the first membrane is permeable to the analyte and impermeable to the labeled analogue, and the first membrane is substantially transparent to each of an excitation wavelength and an emission wavelength of a fluorescent label;
a dye absorbs a majority of the excitation and emission wavelengths of the fluorescent label;
the interior surface of the support, the spacer, and the interior surface of the first membrane define a chamber which encloses the substrate and the labeled analogue, the chamber further comprises a reference; and
the spacer exceeds the substrate in elevation such that a void volume exists between the interior surface of the first membrane and the substrate.
2. The device of claim 1, wherein the support comprises an adhesive whereby the substrate is immobilized.
3. The device of claim 1, wherein the labeled analogue further comprises a glucose-containing moiety.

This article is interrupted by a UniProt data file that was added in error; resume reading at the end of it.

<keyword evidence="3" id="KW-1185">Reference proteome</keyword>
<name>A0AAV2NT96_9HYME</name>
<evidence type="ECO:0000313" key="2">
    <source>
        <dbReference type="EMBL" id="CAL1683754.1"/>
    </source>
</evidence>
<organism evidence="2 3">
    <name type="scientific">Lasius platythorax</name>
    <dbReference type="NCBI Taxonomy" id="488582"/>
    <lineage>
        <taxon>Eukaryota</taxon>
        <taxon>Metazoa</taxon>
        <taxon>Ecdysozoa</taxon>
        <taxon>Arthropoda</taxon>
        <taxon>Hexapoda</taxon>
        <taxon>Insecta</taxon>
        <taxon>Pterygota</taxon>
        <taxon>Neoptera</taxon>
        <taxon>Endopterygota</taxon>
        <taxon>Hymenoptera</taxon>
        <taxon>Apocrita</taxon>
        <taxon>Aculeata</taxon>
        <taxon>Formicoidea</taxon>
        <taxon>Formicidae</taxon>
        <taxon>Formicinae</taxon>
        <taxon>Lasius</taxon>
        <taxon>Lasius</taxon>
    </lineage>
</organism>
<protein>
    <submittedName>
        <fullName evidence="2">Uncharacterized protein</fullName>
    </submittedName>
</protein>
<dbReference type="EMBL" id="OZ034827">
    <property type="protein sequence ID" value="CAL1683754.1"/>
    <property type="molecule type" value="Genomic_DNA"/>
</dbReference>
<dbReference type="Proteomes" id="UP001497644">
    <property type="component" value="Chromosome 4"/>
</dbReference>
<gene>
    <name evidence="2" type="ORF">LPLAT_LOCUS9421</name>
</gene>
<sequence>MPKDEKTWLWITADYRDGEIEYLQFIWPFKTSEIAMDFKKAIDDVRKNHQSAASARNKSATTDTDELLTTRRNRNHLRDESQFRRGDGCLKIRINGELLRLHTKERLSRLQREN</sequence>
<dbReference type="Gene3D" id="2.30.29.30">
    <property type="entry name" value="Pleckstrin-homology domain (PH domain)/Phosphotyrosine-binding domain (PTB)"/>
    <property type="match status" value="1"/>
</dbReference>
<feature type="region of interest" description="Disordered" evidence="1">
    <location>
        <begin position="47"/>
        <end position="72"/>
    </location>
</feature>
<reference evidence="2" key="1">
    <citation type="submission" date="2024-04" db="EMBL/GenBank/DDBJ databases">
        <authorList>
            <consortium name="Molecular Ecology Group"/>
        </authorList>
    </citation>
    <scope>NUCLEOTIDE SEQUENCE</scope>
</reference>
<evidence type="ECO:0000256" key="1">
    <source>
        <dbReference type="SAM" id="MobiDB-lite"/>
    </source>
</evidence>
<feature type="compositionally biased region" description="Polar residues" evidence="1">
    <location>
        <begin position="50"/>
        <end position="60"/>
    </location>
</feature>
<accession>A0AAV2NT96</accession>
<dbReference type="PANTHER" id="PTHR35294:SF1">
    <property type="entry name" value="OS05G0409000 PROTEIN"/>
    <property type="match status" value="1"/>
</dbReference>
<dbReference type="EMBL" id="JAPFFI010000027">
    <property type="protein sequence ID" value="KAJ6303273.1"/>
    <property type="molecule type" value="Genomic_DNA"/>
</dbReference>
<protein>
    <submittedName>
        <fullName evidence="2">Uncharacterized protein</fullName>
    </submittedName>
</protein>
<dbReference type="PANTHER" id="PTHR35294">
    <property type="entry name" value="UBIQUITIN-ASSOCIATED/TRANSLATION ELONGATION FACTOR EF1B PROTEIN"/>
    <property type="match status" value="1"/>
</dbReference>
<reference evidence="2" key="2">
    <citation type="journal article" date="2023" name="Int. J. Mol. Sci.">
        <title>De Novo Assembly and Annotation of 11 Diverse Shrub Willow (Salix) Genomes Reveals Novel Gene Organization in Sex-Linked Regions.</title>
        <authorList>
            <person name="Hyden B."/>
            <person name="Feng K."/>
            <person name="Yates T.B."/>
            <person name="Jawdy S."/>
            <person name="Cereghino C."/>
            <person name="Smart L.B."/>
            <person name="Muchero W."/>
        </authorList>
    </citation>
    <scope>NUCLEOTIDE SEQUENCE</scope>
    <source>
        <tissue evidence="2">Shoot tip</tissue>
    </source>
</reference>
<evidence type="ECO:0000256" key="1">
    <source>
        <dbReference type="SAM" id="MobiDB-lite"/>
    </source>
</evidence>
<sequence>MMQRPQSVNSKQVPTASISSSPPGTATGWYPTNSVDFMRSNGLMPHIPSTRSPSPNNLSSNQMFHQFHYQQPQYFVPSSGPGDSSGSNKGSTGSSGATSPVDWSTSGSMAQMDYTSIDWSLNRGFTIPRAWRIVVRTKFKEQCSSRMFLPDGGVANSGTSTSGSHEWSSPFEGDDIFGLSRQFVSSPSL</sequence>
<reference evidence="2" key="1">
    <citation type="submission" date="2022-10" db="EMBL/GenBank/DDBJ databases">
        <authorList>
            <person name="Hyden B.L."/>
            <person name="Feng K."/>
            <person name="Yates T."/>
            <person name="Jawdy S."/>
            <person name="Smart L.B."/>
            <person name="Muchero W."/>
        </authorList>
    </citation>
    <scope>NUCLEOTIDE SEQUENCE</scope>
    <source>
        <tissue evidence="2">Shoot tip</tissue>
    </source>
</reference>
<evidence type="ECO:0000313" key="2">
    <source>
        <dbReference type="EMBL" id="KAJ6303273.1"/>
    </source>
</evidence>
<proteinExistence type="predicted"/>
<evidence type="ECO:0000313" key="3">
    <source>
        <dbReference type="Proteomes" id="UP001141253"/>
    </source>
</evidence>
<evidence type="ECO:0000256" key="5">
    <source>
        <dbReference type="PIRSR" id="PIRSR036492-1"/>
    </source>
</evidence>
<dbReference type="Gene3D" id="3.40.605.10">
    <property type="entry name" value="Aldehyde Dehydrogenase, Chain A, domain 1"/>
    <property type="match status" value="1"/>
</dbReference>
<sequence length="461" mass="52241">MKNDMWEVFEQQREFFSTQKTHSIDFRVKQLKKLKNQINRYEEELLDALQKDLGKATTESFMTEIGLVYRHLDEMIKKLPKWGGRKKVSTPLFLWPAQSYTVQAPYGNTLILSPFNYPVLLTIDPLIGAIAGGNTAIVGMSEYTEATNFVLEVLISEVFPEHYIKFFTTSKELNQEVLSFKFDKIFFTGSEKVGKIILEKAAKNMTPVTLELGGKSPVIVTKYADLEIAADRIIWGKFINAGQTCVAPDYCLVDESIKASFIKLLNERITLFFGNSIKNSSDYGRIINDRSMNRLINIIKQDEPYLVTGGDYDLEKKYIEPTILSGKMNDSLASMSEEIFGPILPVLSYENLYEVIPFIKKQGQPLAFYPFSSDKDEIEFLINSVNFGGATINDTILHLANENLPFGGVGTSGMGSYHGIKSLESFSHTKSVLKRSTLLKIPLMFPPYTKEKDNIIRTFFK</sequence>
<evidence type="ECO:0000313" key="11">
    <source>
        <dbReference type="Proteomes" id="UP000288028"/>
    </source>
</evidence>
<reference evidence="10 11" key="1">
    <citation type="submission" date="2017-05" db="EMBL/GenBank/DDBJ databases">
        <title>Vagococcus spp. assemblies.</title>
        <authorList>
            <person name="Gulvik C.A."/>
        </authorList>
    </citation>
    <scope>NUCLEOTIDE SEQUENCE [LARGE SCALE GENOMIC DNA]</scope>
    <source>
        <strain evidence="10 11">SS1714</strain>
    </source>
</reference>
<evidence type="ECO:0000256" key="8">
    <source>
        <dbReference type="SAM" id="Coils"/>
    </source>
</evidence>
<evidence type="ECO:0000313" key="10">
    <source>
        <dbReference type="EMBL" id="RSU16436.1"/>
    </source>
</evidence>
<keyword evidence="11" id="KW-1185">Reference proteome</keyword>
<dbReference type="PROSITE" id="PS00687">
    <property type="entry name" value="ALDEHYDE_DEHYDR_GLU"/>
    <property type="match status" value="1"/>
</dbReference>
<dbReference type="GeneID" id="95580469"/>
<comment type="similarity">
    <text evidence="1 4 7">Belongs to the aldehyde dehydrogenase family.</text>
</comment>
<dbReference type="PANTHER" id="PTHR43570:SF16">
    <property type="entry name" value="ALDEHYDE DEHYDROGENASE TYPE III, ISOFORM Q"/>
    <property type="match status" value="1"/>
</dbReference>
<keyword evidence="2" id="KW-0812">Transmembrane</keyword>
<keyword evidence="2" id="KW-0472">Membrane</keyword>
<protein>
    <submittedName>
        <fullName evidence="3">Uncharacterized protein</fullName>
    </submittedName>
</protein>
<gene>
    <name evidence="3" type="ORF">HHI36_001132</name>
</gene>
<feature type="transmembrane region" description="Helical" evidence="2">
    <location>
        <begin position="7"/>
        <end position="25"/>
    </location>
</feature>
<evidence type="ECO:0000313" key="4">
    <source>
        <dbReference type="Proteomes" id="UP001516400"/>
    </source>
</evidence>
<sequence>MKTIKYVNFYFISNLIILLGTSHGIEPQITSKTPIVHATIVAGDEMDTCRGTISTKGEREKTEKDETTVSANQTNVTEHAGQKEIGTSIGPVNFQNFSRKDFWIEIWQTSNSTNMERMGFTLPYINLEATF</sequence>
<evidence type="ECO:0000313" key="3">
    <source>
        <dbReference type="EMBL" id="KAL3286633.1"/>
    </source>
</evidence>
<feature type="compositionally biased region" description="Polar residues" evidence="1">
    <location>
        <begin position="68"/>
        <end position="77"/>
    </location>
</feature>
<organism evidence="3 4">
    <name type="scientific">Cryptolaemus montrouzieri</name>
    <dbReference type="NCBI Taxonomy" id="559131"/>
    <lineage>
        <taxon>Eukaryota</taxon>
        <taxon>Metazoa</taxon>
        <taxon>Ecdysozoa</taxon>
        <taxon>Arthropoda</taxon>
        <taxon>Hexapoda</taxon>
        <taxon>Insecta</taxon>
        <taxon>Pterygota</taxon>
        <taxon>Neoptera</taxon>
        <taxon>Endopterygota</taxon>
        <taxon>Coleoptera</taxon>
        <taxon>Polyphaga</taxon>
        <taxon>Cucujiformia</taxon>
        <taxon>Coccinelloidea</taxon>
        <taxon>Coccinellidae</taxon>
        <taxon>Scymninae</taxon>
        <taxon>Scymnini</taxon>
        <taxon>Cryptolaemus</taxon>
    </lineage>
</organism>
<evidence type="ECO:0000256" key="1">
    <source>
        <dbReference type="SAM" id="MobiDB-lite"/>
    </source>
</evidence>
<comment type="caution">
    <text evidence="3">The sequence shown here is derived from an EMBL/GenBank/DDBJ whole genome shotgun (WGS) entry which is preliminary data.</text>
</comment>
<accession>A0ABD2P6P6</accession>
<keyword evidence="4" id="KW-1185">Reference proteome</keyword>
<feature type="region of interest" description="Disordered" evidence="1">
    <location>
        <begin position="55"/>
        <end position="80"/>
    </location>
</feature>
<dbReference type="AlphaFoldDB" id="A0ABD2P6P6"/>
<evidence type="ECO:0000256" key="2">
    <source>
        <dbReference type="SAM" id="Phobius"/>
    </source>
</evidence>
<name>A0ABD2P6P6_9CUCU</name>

4. The device of claim 3, wherein the substrate is intrinsically opaque, or comprises a dye selected from the group consisting of Alkali Blue 6B, Azure A, Evans Blue and Celestine Blue.
5. The device of claim 1, wherein the spacer is comprised of a biocompatible material selected from the group consisting of titanium, stainless steel, acrylate derivatives, silicones, fluorosiloxanes, PTFE, polyimide, polyamide, halogenated hydrocarbon polymers, silica, and urethanes.
6. The device of claim 1, wherein the support comprises an adhesive selected from the group consisting of methyl methacrylate, acrylate derivatives, urethanes, silicones, fluorosiloxane, epoxies, cyanoacrylates and cyanoacrylate esters, whereby the substrate is immobilized.
7. The device of claim 1, wherein the support comprises a hydrogel whereby the substrate is immobilized.
8. The device of claim 1, wherein the substrate is chemically bonded to the interior surface of the support.
9. The device of claim 1, wherein the analyte is glucose.
10. The device of claim 1, wherein the spacer encompasses the substrate.
11. The device of claim 1, wherein the substrate comprises a plurality of pores sufficiently large to permit ingress and egress of the labeled analogue.